Skip to main content

IBC Tweak may Bar Defaulters from Bidding

IBC Tweak may Bar Defaulters from Bidding
Promoters can buy back stressed assets at a discount now, leaving room open for furore
The government is considering amending its insolvency law to prevent existing promoters of bankrupt companies from reacquiring them during the resolution process at a steep discount.The current Insolvency and Bankruptcy Code, passed last year, does not prevent promoters from bidding for these stressed assets during the resolution process.
Some owners are reported to be getting ready to stake a claim for these assets when they are put up for sale by the creditors. But promoters wresting back control of entities after banks take a big haircut would be politically very controversial and an influential section in the government is keen to prevent this from happening.

“There is some discomfort with it (the possibility of promoters buying back assets at a discount). It is being looked at,” a top government official told ET.The changes may be introduced as early as the next session of Parliament. “We are examining it. An amendment to the law could be introduced in the next session of Parliament,” another top government official said.

 Close Watch

The ministry of corporate affairs is closely looking at the pros and cons of the issue as a number of cases have been taken up for resolution.“All options are being looked at,” said a MCA official adding that there are differing views. The government is keeping a close watch on the progress in cases that are up for resolution as the IBC is a nascent law.

State Bank of India chief Rajnish Kumar had last week said that legally the existing promoters are “within their rights to participate” in the resolution process.The Insolvency and Bankruptcy Board of India (IBBI) has recently amended regulations governing corporate insolvency resolution process to ensure that as part of due diligence prior to approval of a resolution, the antecedents, credit worthiness and credibility of a resolution applicant, including promoters, are taken into account by the Committee of Creditors.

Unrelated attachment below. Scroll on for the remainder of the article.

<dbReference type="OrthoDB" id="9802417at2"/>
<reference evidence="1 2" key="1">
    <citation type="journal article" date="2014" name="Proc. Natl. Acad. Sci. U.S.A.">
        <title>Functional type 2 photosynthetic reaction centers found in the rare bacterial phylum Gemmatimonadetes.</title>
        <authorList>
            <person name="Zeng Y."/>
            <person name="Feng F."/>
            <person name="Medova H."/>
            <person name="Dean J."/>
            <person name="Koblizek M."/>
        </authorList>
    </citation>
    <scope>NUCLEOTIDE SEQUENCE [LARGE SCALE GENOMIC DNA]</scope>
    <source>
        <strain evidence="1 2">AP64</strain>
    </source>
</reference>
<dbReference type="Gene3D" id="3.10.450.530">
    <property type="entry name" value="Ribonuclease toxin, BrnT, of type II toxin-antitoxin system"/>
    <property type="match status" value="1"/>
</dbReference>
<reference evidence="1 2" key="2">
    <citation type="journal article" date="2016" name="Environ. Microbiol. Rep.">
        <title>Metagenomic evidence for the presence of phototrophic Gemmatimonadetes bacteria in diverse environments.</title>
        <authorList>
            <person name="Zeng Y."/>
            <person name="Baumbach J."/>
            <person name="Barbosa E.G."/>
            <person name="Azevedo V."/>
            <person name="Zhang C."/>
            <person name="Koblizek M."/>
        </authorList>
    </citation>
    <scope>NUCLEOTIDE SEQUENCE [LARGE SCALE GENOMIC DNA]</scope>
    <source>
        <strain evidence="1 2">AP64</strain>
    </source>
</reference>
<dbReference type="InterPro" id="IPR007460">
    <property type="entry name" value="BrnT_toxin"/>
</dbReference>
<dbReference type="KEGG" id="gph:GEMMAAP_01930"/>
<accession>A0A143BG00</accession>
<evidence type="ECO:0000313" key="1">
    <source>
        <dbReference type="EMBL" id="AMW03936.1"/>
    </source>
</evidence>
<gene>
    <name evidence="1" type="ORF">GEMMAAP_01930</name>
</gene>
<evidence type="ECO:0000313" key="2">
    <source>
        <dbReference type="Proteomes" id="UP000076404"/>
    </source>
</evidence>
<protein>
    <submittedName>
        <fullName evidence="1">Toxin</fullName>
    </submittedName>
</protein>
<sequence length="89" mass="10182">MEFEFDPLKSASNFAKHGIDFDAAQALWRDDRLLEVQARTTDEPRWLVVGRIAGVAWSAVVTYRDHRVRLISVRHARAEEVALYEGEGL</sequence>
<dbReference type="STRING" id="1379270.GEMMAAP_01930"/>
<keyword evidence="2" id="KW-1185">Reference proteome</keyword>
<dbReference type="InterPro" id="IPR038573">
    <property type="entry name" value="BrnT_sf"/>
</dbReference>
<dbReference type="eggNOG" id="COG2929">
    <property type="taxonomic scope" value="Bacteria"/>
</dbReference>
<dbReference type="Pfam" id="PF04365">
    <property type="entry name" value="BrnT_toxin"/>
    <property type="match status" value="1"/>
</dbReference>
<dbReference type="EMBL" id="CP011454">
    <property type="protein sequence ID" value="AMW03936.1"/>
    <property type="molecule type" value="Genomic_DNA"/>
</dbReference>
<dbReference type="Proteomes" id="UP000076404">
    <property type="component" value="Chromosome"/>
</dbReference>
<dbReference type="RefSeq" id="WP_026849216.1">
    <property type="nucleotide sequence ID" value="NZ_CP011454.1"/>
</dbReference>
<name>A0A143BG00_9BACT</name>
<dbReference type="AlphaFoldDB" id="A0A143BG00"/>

Banks are looking at ways to at least stop wilful defaulters and those who have been involved in wrongdoing. To participate in the resolution process, bidders should not be wilful defaulters and they should be cleared in a forensic audit that should declare that they have not diverted funds from the company.
But some government officials feel that without legislative backing, banning promoters on the basis of these regulations may not be enough. A government official told ET that there are countries that bar incumbent promoters from participating in the resolution process once they declare bankruptcy, so such a legislative restriction would not be without precedent.
Once the government reaches a final decision on the matter, an amendment could be introduced soon.
The current law allows independent resolution professionals (IRPs) to invite prospective lenders, investors and other interested parties to present resolution proposals, which means that even the corporate debtor undergoing bankruptcy can put forward a plan.
The Economic Times, New Delhi, 14th November 2017